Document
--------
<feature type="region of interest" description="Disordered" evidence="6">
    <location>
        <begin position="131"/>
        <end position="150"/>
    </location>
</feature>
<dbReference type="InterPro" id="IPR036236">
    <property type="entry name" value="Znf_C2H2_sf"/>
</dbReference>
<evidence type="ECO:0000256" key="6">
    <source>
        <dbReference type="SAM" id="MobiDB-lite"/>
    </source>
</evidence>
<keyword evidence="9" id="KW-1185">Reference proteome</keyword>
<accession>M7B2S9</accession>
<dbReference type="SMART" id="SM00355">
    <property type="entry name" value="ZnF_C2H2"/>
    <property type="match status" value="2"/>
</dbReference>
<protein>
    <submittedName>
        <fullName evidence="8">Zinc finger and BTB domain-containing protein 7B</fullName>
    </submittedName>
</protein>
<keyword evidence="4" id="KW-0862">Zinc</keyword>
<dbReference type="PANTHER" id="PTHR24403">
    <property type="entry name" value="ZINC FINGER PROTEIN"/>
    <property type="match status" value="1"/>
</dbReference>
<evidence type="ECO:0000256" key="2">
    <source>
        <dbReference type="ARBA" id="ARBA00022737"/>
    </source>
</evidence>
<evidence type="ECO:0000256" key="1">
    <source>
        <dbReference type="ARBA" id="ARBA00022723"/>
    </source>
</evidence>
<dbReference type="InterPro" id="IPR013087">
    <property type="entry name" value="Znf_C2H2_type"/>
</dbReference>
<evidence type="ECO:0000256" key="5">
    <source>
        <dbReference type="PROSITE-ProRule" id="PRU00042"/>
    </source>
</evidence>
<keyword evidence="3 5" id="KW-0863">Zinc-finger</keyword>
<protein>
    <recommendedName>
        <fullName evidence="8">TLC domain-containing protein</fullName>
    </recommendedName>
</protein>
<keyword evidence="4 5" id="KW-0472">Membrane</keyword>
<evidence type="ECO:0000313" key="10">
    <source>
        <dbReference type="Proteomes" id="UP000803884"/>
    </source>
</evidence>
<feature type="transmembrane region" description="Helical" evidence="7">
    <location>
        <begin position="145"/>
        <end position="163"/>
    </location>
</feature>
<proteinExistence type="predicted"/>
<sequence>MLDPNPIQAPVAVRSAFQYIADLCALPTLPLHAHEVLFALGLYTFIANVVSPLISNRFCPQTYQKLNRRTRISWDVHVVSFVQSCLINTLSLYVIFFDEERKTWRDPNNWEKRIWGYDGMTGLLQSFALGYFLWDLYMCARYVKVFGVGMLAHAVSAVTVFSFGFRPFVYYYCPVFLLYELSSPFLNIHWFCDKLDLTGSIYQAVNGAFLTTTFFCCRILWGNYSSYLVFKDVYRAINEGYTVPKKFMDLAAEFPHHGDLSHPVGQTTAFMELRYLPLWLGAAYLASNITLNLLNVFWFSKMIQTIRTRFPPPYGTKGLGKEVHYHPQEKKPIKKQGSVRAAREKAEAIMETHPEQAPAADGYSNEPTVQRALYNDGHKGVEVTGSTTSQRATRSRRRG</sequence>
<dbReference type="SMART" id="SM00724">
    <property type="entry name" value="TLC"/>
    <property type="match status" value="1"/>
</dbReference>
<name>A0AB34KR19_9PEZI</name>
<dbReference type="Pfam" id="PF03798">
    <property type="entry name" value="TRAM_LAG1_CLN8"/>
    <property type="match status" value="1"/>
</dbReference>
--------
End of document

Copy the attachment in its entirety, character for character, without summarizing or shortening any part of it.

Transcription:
<feature type="region of interest" description="Disordered" evidence="6">
    <location>
        <begin position="131"/>
        <end position="150"/>
    </location>
</feature>
<dbReference type="InterPro" id="IPR036236">
    <property type="entry name" value="Znf_C2H2_sf"/>
</dbReference>
<evidence type="ECO:0000256" key="6">
    <source>
        <dbReference type="SAM" id="MobiDB-lite"/>
    </source>
</evidence>
<keyword evidence="9" id="KW-1185">Reference proteome</keyword>
<accession>M7B2S9</accession>
<dbReference type="SMART" id="SM00355">
    <property type="entry name" value="ZnF_C2H2"/>
    <property type="match status" value="2"/>
</dbReference>
<protein>
    <submittedName>
        <fullName evidence="8">Zinc finger and BTB domain-containing protein 7B</fullName>
    </submittedName>
</protein>
<keyword evidence="4" id="KW-0862">Zinc</keyword>
<dbReference type="PANTHER" id="PTHR24403">
    <property type="entry name" value="ZINC FINGER PROTEIN"/>
    <property type="match status" value="1"/>
</dbReference>
<evidence type="ECO:0000256" key="2">
    <source>
        <dbReference type="ARBA" id="ARBA00022737"/>
    </source>
</evidence>
<evidence type="ECO:0000256" key="1">
    <source>
        <dbReference type="ARBA" id="ARBA00022723"/>
    </source>
</evidence>
<dbReference type="InterPro" id="IPR013087">
    <property type="entry name" value="Znf_C2H2_type"/>
</dbReference>
<evidence type="ECO:0000256" key="5">
    <source>
        <dbReference type="PROSITE-ProRule" id="PRU00042"/>
    </source>
</evidence>
<keyword evidence="3 5" id="KW-0863">Zinc-finger</keyword>
<protein>
    <recommendedName>
        <fullName evidence="8">TLC domain-containing protein</fullName>
    </recommendedName>
</protein>
<keyword evidence="4 5" id="KW-0472">Membrane</keyword>
<evidence type="ECO:0000313" key="10">
    <source>
        <dbReference type="Proteomes" id="UP000803884"/>
    </source>
</evidence>
<feature type="transmembrane region" description="Helical" evidence="7">
    <location>
        <begin position="145"/>
        <end position="163"/>
    </location>
</feature>
<proteinExistence type="predicted"/>
<sequence>MLDPNPIQAPVAVRSAFQYIADLCALPTLPLHAHEVLFALGLYTFIANVVSPLISNRFCPQTYQKLNRRTRISWDVHVVSFVQSCLINTLSLYVIFFDEERKTWRDPNNWEKRIWGYDGMTGLLQSFALGYFLWDLYMCARYVKVFGVGMLAHAVSAVTVFSFGFRPFVYYYCPVFLLYELSSPFLNIHWFCDKLDLTGSIYQAVNGAFLTTTFFCCRILWGNYSSYLVFKDVYRAINEGYTVPKKFMDLAAEFPHHGDLSHPVGQTTAFMELRYLPLWLGAAYLASNITLNLLNVFWFSKMIQTIRTRFPPPYGTKGLGKEVHYHPQEKKPIKKQGSVRAAREKAEAIMETHPEQAPAADGYSNEPTVQRALYNDGHKGVEVTGSTTSQRATRSRRRG</sequence>
<dbReference type="SMART" id="SM00724">
    <property type="entry name" value="TLC"/>
    <property type="match status" value="1"/>
</dbReference>
<name>A0AB34KR19_9PEZI</name>
<dbReference type="Pfam" id="PF03798">
    <property type="entry name" value="TRAM_LAG1_CLN8"/>
    <property type="match status" value="1"/>
</dbReference>